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J Virol. 2013 Feb;87(3):1290-300. doi: 10.1128/JVI.02338-12. Epub 2012 Nov 21.

A Sendai virus-derived RNA agonist of RIG-I as a virus vaccine adjuvant.

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Department of Microbiology, Mount Sinai School of Medicine, New York, New York, USA.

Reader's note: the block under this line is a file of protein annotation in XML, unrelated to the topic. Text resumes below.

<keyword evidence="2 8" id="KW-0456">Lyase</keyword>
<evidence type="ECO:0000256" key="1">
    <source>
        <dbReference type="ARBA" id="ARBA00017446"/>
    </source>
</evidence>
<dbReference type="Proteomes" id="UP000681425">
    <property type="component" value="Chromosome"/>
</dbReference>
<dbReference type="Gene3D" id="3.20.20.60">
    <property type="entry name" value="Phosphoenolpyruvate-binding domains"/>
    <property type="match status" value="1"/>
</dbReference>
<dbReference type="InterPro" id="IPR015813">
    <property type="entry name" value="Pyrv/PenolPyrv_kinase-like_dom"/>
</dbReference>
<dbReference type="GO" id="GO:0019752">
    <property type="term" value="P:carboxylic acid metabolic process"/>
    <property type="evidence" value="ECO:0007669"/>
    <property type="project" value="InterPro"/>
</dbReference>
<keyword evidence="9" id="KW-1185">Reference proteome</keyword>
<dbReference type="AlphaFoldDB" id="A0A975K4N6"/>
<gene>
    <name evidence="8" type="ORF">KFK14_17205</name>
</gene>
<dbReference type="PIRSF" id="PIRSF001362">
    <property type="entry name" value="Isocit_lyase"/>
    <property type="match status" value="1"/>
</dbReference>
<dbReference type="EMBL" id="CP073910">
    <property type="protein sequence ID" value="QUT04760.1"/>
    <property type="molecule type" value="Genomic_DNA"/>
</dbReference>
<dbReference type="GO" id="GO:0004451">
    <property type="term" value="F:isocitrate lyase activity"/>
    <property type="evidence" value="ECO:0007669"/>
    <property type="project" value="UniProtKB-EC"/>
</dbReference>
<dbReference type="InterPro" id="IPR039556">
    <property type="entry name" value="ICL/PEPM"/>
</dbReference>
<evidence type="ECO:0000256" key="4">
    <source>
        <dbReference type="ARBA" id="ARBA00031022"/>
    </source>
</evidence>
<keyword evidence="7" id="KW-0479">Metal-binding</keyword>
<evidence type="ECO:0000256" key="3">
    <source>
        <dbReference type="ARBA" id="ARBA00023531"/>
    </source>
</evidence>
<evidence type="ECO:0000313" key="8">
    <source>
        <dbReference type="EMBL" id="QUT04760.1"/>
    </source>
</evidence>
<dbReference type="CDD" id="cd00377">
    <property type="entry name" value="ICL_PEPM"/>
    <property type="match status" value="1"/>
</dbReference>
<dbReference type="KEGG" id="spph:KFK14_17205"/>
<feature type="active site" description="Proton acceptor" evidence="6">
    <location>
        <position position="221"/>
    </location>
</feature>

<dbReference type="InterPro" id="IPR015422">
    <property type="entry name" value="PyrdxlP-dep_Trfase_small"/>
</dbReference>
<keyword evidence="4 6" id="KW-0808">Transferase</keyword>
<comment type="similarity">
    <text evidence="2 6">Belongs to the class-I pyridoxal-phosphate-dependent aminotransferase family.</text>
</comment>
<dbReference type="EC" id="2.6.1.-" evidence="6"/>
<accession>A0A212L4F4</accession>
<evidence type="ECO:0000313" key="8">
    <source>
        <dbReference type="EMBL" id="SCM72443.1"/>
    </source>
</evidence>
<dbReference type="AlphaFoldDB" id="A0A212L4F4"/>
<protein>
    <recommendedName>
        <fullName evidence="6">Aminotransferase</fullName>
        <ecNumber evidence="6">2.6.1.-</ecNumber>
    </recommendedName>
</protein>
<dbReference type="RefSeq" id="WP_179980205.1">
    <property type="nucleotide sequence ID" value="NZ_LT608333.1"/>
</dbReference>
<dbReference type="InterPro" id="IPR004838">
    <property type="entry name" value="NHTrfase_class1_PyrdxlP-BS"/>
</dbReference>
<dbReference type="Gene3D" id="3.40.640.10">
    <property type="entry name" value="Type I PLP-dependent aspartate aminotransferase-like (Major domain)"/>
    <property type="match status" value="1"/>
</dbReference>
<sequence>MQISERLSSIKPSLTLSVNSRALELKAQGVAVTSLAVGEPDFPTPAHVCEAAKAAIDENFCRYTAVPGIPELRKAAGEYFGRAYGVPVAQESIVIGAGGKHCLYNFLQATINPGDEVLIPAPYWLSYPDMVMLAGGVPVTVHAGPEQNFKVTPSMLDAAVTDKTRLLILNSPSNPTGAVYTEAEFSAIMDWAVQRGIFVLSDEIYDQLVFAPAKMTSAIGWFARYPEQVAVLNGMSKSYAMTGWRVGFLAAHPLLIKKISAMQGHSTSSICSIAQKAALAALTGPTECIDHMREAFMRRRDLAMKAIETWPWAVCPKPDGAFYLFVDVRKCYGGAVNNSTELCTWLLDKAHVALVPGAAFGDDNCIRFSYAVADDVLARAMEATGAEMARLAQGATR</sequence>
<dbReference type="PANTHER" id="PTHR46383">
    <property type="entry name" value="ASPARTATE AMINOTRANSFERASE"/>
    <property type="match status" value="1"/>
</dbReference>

The innate immune system is responsible for recognizing invading pathogens and initiating a protective response. In particular, the retinoic acid-inducible gene 1 protein (RIG-I) participates in the recognition of single- and double-stranded RNA viruses. RIG-I activation leads to the production of an appropriate cytokine and chemokine cocktail that stimulates an antiviral state and drives the adaptive immune system toward an efficient and specific response against the ongoing infection. One of the best-characterized natural RIG-I agonists is the defective interfering (DI) RNA produced by Sendai virus strain Cantell. This 546-nucleotide RNA is a well-known activator of the innate immune system and an extremely potent inducer of type I interferon. We designed an in vitro-transcribed RNA that retains the type I interferon stimulatory properties, and the RIG-I affinity of the Sendai virus produced DI RNA both in vitro and in vivo. This in vitro-synthesized RNA is capable of enhancing the production of anti-influenza virus hemagglutinin (HA)-specific IgG after intramuscular or intranasal coadministration with inactivated H1N1 2009 pandemic vaccine. Furthermore, our adjuvant is equally effective at increasing the efficiency of an influenza A/Puerto Rico/8/34 virus inactivated vaccine as a poly(I·C)- or a squalene-based adjuvant. Our in vitro-transcribed DI RNA represents an excellent tool for the study of RIG-I agonists as vaccine adjuvants and a starting point in the development of such a vaccine.

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